Gun deaths in US to surpass traffic fatalities by 2015
Gun deaths are on the rise, and in three years, more Americans will die from gunshot wounds than in car accidents, a report has found.
Traffic deaths have dropped by 22 percent since 2005, while shooting deaths, including suicides and accidents, have crept up from historic lows a decade ago.
In 2010, 31,328 people died from killer weapons, up from 28,393 in 2000, Bloomberg News reports.
In three years, Centers for Disease Control numbers forecast nearly 33,000 shooting deaths, compared to 32,000 traffic deaths, the New York Daily News reports.
"It's a testament to how much safer our roads are," Adam Winkler, a constitutional law professor at UCLA, said.
"There's the analogy, you have to have license and training to buy a car, why don't you need them to have a gun?'" Winkler said.
"Guns are obviously more dangerous than automobiles, and we need to think seriously about what kind of laws we need to make the world safer with so many guns," he added.
According to the report, the shooting spree at Sandy Hook Elementary School, the second mass killing in less than five months, brought fresh outrage against gun violence and calls to ban assault rifles and high-capacity magazines.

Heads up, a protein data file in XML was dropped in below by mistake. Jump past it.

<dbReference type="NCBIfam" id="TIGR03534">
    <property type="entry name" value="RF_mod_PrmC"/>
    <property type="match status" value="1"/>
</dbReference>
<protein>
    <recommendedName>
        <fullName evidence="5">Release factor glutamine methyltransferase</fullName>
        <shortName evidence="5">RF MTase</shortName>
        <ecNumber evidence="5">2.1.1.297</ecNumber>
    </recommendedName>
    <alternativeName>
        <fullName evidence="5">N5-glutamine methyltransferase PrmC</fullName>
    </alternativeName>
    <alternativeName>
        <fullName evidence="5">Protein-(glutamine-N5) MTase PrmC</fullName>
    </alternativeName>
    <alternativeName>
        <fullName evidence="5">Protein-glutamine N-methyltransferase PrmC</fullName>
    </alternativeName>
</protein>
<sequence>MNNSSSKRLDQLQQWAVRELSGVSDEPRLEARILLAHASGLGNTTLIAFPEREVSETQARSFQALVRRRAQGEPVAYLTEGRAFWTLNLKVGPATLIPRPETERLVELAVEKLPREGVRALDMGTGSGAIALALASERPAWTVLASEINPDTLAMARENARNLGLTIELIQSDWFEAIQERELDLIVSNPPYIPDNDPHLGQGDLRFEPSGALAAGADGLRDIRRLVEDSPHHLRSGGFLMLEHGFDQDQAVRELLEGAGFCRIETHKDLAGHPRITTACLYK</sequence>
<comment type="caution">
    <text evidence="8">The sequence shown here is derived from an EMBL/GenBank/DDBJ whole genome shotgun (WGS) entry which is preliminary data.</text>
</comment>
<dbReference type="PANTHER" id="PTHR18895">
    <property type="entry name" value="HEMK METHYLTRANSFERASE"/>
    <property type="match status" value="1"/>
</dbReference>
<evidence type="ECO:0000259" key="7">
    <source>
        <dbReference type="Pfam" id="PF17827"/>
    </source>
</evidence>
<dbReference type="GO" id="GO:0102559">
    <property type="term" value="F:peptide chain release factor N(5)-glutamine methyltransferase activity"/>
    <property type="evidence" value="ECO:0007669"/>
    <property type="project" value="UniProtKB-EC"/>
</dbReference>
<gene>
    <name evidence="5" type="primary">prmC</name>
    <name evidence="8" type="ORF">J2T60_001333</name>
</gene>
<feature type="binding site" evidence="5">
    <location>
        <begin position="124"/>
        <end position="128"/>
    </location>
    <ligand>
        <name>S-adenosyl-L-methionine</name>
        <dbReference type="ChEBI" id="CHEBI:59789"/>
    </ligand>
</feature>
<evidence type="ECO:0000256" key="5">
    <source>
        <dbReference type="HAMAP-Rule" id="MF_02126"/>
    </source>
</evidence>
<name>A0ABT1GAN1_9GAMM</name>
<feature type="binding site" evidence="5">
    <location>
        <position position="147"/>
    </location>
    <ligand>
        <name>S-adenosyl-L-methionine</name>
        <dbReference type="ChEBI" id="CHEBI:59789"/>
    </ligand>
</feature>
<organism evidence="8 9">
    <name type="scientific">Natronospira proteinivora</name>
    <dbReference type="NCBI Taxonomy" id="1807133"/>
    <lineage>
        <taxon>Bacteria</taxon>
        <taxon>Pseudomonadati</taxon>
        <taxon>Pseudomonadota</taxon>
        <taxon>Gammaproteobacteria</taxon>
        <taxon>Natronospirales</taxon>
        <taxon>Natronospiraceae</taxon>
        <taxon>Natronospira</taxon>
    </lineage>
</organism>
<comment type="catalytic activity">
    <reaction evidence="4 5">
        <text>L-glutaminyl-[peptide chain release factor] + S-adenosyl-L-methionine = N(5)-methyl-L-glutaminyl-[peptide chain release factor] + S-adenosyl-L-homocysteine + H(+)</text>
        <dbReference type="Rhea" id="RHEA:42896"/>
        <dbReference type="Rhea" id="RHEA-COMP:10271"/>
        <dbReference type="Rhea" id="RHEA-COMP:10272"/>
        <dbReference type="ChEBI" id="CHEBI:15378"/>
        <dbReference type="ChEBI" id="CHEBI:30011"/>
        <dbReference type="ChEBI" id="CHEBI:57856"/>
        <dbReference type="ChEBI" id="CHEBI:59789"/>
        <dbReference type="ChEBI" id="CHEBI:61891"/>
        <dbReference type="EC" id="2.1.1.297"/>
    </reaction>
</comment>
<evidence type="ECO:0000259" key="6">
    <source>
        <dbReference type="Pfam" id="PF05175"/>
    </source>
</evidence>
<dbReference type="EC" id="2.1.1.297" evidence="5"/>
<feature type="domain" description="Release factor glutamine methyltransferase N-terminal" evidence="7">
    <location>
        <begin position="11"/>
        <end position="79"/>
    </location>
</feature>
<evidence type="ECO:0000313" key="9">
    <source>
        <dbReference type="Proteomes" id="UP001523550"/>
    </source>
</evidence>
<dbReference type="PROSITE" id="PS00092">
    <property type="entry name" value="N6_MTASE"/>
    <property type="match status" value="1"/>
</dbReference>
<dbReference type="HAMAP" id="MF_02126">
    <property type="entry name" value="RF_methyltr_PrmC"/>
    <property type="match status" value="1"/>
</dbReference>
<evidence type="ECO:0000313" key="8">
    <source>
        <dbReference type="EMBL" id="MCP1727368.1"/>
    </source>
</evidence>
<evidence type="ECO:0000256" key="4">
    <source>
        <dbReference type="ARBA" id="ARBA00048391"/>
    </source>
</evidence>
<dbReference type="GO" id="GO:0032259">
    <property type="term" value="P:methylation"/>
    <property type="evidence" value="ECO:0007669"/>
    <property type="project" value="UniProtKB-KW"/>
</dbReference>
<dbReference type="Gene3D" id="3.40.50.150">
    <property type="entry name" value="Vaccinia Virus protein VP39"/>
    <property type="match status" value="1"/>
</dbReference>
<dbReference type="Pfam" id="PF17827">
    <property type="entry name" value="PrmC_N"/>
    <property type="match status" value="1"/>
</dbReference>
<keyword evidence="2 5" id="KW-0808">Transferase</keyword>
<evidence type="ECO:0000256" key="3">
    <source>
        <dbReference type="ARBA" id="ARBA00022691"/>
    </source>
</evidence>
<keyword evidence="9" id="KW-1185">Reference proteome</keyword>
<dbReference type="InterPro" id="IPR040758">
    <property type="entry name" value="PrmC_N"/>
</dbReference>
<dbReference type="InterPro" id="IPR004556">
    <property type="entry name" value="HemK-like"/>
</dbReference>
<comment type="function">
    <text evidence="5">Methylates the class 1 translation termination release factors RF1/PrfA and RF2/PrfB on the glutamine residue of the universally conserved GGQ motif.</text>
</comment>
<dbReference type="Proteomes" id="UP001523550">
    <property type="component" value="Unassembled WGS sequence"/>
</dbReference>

"We haven't had a year like 2012 for mass shootings before, with each one being more disturbing than the last," Daniel Webster, director of gun policy research at Johns Hopkins, told Bloomberg News.
"It's harder to chalk this up to random acts than to flaws in our gun laws," he added.
Studies show that household gun ownership and murder rates have slumped over the past decade.
Some 32 percent of households in the U.S. own guns, the lowest since 2004, and last year, murder rates in the U.S. were down by 19 percent since 2006, the report said.
But, overall, there are more guns in U.S., with estimates landing somewhere around 300 million.
Meanwhile, on the roads, fewer than 40,000 people were expected to die in traffic accidents this year, down from 53,524 in 1979, Bloomberg News' numbers show.
Every day in the U.S., 85 people are shot to death, more than half by suicide, according to Bloomberg News' numbers. At least one of the victims being below the age of 14, the report added.